I have a new watch which takes the temperature of the water. (As well as doing all manner of other things: it has a barometer, an altimeter and no doubt will take my inside leg measurement if necessary). I am fascinated and am fast on my way to becoming a water temperature bore. This weekend, at Sharrah Pool, the water was 14.3, and in the sea at Bigbury it was 17.9 - no doubt a reflection of our wonderfully warm and dry September. I am particularly looking forward to using the watch as the temperatures go down in the next few months! I am going to start keeping a "Captain's log" - click on "Water temperatures" at the top right hand side of this page.....
Today my friend Catherine's black labrador Jessie became the first dog to swim around Burgh Island. Quite historic I think you'll agree. She started off by trying to herd us all together, and then realised she was on a hiding to nothing, and so kept as close to Catherine as she could. She was incredibly fast - none of us could keep up - although she did keep getting out onto the rocks for rests. She would then re-enter the water with a huge leap, making a massive splosh. After watching her technique underwater Kari observed that she looked like a 'prancing Icelandic pony'. Dogs aside, it was the most beautiful swim, in perfect conditions. The sea was flat calm and warm - 17.9 degrees - with fairly good visibility, so we had the perfect pootling circumnavigation, chatting, exploring gullies and pools, watching the shiny brown kelp swaying underneath us, and watching cormorants and seagulls.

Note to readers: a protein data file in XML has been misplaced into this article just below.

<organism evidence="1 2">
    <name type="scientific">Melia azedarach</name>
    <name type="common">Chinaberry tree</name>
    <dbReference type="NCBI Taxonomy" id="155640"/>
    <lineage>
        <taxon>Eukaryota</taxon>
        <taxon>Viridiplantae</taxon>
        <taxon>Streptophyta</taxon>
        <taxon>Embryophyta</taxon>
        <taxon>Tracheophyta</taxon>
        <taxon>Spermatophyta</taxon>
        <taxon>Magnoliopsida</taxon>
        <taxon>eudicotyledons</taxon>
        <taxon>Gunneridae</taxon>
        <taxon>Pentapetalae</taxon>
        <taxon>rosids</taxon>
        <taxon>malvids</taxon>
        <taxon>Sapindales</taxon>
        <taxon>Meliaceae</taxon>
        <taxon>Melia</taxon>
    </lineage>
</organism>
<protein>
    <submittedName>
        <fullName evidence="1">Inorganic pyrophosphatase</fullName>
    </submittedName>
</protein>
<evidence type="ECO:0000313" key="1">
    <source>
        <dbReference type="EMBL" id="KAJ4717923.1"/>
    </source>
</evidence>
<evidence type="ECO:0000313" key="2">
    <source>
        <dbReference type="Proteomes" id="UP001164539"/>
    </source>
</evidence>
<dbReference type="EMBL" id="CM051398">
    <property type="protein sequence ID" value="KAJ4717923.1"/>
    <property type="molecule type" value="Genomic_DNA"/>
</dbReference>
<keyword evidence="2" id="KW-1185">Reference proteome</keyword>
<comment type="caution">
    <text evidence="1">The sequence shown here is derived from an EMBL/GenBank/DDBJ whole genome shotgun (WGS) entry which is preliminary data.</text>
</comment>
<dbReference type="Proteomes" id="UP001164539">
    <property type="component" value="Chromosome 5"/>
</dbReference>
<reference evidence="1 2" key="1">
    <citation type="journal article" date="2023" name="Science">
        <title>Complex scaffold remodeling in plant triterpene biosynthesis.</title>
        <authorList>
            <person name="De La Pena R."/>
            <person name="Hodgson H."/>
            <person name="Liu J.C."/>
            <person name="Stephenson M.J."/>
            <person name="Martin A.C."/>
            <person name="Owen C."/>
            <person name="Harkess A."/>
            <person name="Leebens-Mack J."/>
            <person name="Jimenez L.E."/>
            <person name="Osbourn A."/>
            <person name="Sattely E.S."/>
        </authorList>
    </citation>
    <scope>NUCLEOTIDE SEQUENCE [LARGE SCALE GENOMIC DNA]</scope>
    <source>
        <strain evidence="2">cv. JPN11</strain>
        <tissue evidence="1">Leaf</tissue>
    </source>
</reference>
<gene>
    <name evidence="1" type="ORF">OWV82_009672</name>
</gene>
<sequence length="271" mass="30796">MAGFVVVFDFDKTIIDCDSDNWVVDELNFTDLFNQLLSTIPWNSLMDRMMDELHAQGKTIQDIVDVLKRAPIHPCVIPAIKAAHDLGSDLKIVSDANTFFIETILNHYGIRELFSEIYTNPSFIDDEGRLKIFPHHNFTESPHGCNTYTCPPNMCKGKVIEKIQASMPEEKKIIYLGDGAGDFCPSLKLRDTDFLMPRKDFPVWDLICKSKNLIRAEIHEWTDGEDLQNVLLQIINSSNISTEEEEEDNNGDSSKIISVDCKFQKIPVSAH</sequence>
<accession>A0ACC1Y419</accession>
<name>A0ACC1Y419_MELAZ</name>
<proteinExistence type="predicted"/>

My friend Queenie throws great parties, so when I heard she was
'throwing' a big swim I was excited. The concept: a group of swimmers
each swimming a section of the 22 miles of the Torbay coastline
simultaneously, going all the way from Maidencombe in the north to St
Mary's Bay in the south. Why? No reason, other than it would be a great
thing to do. In true British style, the weather conspired against us,
with howling Easterly gales meaning the usually placid waters of the Bay
were rolling and rough...but in true British style the show went on.
Fiona and I did the section between Meadfoot and London Bridge - a
natural arch. We got a little bumped getting in but after that we
bounced along quite happily, enjoying the feeling that our friends were
all - at that very moment - doing the same thing. It was all a great
success - apart from the knickers in the car park incident - about which
I will say no more. Afterwards, we all met up to share our adventures
and increasingly tall tales about our various feats. Thank you Queenie,
you're a legend!
Over the last week my walks to my Dartmoor swimming spots have been getting increasingly slow and meandering, as I keep getting diverted into thickets and under trees by the siren call of the mushrooms. It seems to be a brilliant year. Our hotter than average May, June and July, followed by a damper than normal August seems to have created the perfect conditions. In particular, I've found more Penny Buns (aka ceps and porcini) than ever before. The Chanterelles are looking good, and thanks to Yaara's son Tom, we found the biggest haul of Wood Blewitts ever. Each swim seems to come with a fungi bonus!